Welcome :D

Let me show you some of my 4koma (about my life with cats).
Nao-p is my nick name my friend Mami Tachibana gave me. And I call her Mami-p. Of course it comes from Wedding Peach "Momo-p". No one calls me by the name except for her, but I love the 4 koma cartoon "Go Go Momo-pi (Gan-bare Momo-p)"(In the paperbacks) so I use it. :)
Oh, I'm a manga artist Nao Yazawa, and author of Wedding Peach, by the way. :)

These "comic strips" come from my 4-koma blog (in Japanese). You can see all of them in original here. If you have a request which 4koma will be next, tell me. :D
Other Japanese blog


When do you start reading manga?

I had 3 things to do during my Europe Tour this summer.

One: Having 4 days intensive lessons at Toulouse Manga
Two: Having a meeting with Saeko in Paris for Kaigai Manga Festa.
Three: Attending a convention in Austria. (AniNite)

I've had manga-workshop sometimes, at museums, conventions, high schools etc. But it was the first time I had intense lessons at Manga School in overseas. 4 days, from morning to evening... I had time to know my students and talk with them.   
C-chan, the school director think manga means panel work (manga-style illustration is not manga. I agree with her) So we put "making storyboard" in the program. The time was too short to learn storyboard, the concept is very Japanese, it's very difficult subject. but C-chan wanted student learn the idea of Manga Composing and we thought listening what the artist try to show with composing was good, even the student couldn't understand everything,

After a short lecture, I asked students to make 2 spread pages storyboard based on a scenario I wrote. (I used some part from my work Moon and Blood) The students nodded during the lecture, they understood what I was talking, but still, when they compose the storyboard, the storyboard was not like manga, something between comic/BD and Manga.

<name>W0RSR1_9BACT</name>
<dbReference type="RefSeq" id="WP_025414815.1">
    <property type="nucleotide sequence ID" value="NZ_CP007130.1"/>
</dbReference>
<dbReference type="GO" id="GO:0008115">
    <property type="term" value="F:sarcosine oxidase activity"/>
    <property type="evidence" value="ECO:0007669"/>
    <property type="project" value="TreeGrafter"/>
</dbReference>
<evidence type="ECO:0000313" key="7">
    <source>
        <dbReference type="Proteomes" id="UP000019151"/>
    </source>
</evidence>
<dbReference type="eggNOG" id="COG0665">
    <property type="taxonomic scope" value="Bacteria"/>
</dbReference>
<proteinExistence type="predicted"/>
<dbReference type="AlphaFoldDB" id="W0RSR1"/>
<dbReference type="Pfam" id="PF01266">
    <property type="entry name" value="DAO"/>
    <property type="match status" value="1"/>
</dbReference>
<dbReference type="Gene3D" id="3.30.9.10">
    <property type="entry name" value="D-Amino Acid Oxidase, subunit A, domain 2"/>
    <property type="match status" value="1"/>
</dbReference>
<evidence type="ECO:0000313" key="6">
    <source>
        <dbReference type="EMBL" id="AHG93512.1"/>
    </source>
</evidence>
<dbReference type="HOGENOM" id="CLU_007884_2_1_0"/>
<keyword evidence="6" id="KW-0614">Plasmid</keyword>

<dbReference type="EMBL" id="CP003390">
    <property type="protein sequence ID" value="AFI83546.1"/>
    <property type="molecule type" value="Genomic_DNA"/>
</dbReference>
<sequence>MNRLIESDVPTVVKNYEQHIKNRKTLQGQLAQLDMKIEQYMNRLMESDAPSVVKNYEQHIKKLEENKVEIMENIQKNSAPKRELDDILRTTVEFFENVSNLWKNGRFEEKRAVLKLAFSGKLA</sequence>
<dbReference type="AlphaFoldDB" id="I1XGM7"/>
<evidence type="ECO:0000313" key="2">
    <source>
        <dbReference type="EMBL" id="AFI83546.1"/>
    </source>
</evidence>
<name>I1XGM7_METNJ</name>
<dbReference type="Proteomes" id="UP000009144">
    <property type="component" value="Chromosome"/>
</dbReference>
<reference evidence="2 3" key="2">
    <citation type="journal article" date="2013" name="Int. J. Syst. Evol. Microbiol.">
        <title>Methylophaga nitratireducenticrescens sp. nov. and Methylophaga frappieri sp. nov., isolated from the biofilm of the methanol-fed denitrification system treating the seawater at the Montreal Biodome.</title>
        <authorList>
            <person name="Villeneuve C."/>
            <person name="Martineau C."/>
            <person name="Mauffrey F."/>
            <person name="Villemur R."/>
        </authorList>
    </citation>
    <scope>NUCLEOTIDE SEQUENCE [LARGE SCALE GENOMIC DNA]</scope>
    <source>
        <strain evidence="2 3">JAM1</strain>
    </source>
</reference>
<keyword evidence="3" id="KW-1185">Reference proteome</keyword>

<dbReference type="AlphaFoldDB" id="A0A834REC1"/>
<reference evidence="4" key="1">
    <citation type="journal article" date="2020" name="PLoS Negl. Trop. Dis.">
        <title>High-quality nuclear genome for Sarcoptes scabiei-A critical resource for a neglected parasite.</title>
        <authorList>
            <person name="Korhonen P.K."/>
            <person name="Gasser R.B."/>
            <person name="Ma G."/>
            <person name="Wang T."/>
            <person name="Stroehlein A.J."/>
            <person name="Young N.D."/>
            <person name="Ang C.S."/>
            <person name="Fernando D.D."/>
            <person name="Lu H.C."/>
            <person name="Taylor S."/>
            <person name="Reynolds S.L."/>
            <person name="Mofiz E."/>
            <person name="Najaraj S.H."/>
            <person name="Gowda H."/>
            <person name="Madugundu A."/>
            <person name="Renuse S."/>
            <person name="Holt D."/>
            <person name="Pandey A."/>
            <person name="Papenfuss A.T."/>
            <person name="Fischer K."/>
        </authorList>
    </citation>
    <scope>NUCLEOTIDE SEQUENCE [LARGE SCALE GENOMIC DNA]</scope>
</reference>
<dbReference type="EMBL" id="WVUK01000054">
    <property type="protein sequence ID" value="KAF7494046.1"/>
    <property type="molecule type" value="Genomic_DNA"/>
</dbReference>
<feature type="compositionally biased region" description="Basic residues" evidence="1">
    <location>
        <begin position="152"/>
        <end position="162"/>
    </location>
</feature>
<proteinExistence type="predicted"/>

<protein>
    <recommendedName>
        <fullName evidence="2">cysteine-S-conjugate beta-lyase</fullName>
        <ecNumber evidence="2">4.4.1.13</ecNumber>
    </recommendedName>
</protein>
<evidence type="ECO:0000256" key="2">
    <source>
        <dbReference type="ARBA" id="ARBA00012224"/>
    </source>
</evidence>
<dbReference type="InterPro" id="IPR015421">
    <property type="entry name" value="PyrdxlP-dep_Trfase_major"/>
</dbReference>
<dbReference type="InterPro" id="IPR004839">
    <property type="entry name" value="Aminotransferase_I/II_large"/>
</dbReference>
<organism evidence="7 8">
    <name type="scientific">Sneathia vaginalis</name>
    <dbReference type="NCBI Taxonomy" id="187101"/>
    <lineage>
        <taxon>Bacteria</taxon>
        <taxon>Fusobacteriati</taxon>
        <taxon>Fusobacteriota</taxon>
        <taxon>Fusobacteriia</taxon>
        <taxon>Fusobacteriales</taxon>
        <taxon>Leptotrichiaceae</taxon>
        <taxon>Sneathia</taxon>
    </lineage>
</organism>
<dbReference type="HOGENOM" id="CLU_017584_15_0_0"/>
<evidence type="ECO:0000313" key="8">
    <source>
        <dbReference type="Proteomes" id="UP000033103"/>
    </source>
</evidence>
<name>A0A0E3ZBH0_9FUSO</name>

In the students panel-works, the characters were still, something flat, they didn't have manga-dynamism. The (imaginary) camera didn't move as well.

If you ask me "Can Japanese students compose a storyboard with dynamism, even if they are beginners ?" - the answer is "No, they can't." Still, the kind of clumsiness is something different from Japanese one.

During the classes, I asked to students when they started to reading manga. The answer was around 12, rather late than I thought. I knew they watched anime since they were little kids, but not manga. Why? Someone explained because there were not so many translated manga for kids, the main stream was for teens, that's the reason.
The students

I said "we Japanese start to reading manga at a very young age, so Japanese learn manga grammar(manga rule, in other word. Knowing how to read manga is the first step knowing how manga should be composed) without knowing. In that point, you got a late start than Japanese, this might be a huge disadvantage. You need to learn harder than Japanese." (hahaha, what do you think you are? - a teacher! )

After back to Japan - I read a story on twitter, it was about some manga expressions were rejected by an editor because the reader (kids) can't understand the style. WHAT? Japanese kids can't understand manga expression??

I've drawn manga for little kids at some magazines such as "Korokoro Comic" "PyonPyon", and my editor asked change some words because he thought it was too difficult for kids, but I've never asked to change the manga expressions. It was ages ago, (nearly 20 years) so the situation has been changed?

Personally, I think you don't need to change both expressions and words, because readers learn from new things. It's ok as long as the whole manga was fun.
BTW, this is Wedding Peach anime-manga which was on a magazine for kids from Shogakukan. This magazine is for preschool children. They don't know how to read manga yet, so it has the number in every panel. (this image hasn't because I put off the number cell when I scanned the image) you know, the first panel has (1), the second does (2)...

I regret that I didn't ask student if kids had chance to read manga belonging to elder brother/sister or friends. I'll do next time.